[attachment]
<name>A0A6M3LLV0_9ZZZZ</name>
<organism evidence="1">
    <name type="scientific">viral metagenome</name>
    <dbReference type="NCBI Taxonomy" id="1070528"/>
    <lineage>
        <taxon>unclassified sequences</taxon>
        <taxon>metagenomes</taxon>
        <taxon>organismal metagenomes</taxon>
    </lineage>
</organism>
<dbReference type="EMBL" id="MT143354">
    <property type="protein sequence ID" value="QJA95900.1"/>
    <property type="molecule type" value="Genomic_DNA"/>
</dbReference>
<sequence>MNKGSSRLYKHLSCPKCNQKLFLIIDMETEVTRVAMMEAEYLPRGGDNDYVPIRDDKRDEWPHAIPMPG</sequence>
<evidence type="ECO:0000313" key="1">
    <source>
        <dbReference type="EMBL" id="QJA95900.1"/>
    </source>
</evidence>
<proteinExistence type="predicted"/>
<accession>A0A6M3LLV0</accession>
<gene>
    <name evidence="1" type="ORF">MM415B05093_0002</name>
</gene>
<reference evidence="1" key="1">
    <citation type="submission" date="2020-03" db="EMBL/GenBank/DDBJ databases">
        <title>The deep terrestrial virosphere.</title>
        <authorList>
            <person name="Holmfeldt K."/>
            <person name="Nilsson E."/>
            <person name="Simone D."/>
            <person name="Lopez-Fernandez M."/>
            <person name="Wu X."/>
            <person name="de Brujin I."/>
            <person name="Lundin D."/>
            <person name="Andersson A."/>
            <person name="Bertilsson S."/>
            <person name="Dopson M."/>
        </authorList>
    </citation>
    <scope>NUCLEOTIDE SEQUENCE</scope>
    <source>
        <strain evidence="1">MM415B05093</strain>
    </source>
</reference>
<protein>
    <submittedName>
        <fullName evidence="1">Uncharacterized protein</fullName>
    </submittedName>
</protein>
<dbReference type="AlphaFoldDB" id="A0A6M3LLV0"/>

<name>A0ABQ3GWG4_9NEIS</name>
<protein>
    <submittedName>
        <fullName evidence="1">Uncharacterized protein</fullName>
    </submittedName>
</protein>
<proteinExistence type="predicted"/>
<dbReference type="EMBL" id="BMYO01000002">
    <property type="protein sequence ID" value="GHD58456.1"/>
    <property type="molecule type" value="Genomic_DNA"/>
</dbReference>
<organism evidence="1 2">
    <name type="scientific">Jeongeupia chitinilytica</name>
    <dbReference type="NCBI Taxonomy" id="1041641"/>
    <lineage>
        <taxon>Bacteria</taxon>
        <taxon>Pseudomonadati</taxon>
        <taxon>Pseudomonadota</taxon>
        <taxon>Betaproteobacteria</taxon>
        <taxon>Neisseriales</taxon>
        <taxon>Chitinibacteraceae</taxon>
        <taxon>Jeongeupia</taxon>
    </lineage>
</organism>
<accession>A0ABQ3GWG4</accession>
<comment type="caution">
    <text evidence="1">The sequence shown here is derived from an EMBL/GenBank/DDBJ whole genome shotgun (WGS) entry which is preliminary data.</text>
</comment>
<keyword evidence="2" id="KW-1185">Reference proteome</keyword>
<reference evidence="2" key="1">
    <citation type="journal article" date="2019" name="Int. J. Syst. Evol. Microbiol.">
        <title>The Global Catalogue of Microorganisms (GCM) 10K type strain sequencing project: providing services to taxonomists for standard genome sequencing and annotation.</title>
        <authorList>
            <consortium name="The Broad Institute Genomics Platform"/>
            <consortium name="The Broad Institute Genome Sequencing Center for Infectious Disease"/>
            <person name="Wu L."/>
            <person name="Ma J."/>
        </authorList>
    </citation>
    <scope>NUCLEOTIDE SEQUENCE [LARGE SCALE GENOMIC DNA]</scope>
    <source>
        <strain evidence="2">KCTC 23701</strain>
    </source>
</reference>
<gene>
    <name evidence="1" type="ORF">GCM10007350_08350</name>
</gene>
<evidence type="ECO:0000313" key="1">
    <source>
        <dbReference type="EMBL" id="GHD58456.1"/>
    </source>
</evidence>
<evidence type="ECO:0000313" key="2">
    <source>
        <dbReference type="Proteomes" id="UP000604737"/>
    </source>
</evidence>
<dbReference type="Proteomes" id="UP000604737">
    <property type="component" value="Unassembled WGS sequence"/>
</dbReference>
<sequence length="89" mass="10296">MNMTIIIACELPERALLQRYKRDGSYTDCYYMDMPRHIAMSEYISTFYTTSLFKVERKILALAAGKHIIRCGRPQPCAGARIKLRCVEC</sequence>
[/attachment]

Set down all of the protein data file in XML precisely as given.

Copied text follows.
<name>A0A6M3LLV0_9ZZZZ</name>
<organism evidence="1">
    <name type="scientific">viral metagenome</name>
    <dbReference type="NCBI Taxonomy" id="1070528"/>
    <lineage>
        <taxon>unclassified sequences</taxon>
        <taxon>metagenomes</taxon>
        <taxon>organismal metagenomes</taxon>
    </lineage>
</organism>
<dbReference type="EMBL" id="MT143354">
    <property type="protein sequence ID" value="QJA95900.1"/>
    <property type="molecule type" value="Genomic_DNA"/>
</dbReference>
<sequence>MNKGSSRLYKHLSCPKCNQKLFLIIDMETEVTRVAMMEAEYLPRGGDNDYVPIRDDKRDEWPHAIPMPG</sequence>
<evidence type="ECO:0000313" key="1">
    <source>
        <dbReference type="EMBL" id="QJA95900.1"/>
    </source>
</evidence>
<proteinExistence type="predicted"/>
<accession>A0A6M3LLV0</accession>
<gene>
    <name evidence="1" type="ORF">MM415B05093_0002</name>
</gene>
<reference evidence="1" key="1">
    <citation type="submission" date="2020-03" db="EMBL/GenBank/DDBJ databases">
        <title>The deep terrestrial virosphere.</title>
        <authorList>
            <person name="Holmfeldt K."/>
            <person name="Nilsson E."/>
            <person name="Simone D."/>
            <person name="Lopez-Fernandez M."/>
            <person name="Wu X."/>
            <person name="de Brujin I."/>
            <person name="Lundin D."/>
            <person name="Andersson A."/>
            <person name="Bertilsson S."/>
            <person name="Dopson M."/>
        </authorList>
    </citation>
    <scope>NUCLEOTIDE SEQUENCE</scope>
    <source>
        <strain evidence="1">MM415B05093</strain>
    </source>
</reference>
<protein>
    <submittedName>
        <fullName evidence="1">Uncharacterized protein</fullName>
    </submittedName>
</protein>
<dbReference type="AlphaFoldDB" id="A0A6M3LLV0"/>

<name>A0ABQ3GWG4_9NEIS</name>
<protein>
    <submittedName>
        <fullName evidence="1">Uncharacterized protein</fullName>
    </submittedName>
</protein>
<proteinExistence type="predicted"/>
<dbReference type="EMBL" id="BMYO01000002">
    <property type="protein sequence ID" value="GHD58456.1"/>
    <property type="molecule type" value="Genomic_DNA"/>
</dbReference>
<organism evidence="1 2">
    <name type="scientific">Jeongeupia chitinilytica</name>
    <dbReference type="NCBI Taxonomy" id="1041641"/>
    <lineage>
        <taxon>Bacteria</taxon>
        <taxon>Pseudomonadati</taxon>
        <taxon>Pseudomonadota</taxon>
        <taxon>Betaproteobacteria</taxon>
        <taxon>Neisseriales</taxon>
        <taxon>Chitinibacteraceae</taxon>
        <taxon>Jeongeupia</taxon>
    </lineage>
</organism>
<accession>A0ABQ3GWG4</accession>
<comment type="caution">
    <text evidence="1">The sequence shown here is derived from an EMBL/GenBank/DDBJ whole genome shotgun (WGS) entry which is preliminary data.</text>
</comment>
<keyword evidence="2" id="KW-1185">Reference proteome</keyword>
<reference evidence="2" key="1">
    <citation type="journal article" date="2019" name="Int. J. Syst. Evol. Microbiol.">
        <title>The Global Catalogue of Microorganisms (GCM) 10K type strain sequencing project: providing services to taxonomists for standard genome sequencing and annotation.</title>
        <authorList>
            <consortium name="The Broad Institute Genomics Platform"/>
            <consortium name="The Broad Institute Genome Sequencing Center for Infectious Disease"/>
            <person name="Wu L."/>
            <person name="Ma J."/>
        </authorList>
    </citation>
    <scope>NUCLEOTIDE SEQUENCE [LARGE SCALE GENOMIC DNA]</scope>
    <source>
        <strain evidence="2">KCTC 23701</strain>
    </source>
</reference>
<gene>
    <name evidence="1" type="ORF">GCM10007350_08350</name>
</gene>
<evidence type="ECO:0000313" key="1">
    <source>
        <dbReference type="EMBL" id="GHD58456.1"/>
    </source>
</evidence>
<evidence type="ECO:0000313" key="2">
    <source>
        <dbReference type="Proteomes" id="UP000604737"/>
    </source>
</evidence>
<dbReference type="Proteomes" id="UP000604737">
    <property type="component" value="Unassembled WGS sequence"/>
</dbReference>
<sequence length="89" mass="10296">MNMTIIIACELPERALLQRYKRDGSYTDCYYMDMPRHIAMSEYISTFYTTSLFKVERKILALAAGKHIIRCGRPQPCAGARIKLRCVEC</sequence>